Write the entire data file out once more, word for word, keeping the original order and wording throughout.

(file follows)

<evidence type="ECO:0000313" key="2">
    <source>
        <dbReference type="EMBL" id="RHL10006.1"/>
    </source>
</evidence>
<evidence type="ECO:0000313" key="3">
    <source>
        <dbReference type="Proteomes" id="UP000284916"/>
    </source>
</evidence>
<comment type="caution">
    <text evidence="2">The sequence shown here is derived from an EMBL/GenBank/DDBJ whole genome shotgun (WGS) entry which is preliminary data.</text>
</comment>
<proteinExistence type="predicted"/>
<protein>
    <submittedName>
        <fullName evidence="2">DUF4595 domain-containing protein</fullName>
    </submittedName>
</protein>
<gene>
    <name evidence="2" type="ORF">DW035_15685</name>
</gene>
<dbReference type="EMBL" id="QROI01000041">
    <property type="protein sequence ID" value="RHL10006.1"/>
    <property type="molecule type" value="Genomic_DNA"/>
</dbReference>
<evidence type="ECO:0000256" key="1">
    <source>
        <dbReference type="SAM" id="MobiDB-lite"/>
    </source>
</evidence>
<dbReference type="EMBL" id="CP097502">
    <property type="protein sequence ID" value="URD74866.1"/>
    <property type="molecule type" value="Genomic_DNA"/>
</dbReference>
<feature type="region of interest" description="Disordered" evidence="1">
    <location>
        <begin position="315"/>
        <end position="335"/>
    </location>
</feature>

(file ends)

<evidence type="ECO:0000313" key="2">
    <source>
        <dbReference type="EMBL" id="RHL10006.1"/>
    </source>
</evidence>
<evidence type="ECO:0000313" key="3">
    <source>
        <dbReference type="Proteomes" id="UP000284916"/>
    </source>
</evidence>
<comment type="caution">
    <text evidence="2">The sequence shown here is derived from an EMBL/GenBank/DDBJ whole genome shotgun (WGS) entry which is preliminary data.</text>
</comment>
<proteinExistence type="predicted"/>
<protein>
    <submittedName>
        <fullName evidence="2">DUF4595 domain-containing protein</fullName>
    </submittedName>
</protein>
<gene>
    <name evidence="2" type="ORF">DW035_15685</name>
</gene>
<dbReference type="EMBL" id="QROI01000041">
    <property type="protein sequence ID" value="RHL10006.1"/>
    <property type="molecule type" value="Genomic_DNA"/>
</dbReference>
<evidence type="ECO:0000256" key="1">
    <source>
        <dbReference type="SAM" id="MobiDB-lite"/>
    </source>
</evidence>
<dbReference type="EMBL" id="CP097502">
    <property type="protein sequence ID" value="URD74866.1"/>
    <property type="molecule type" value="Genomic_DNA"/>
</dbReference>
<feature type="region of interest" description="Disordered" evidence="1">
    <location>
        <begin position="315"/>
        <end position="335"/>
    </location>
</feature>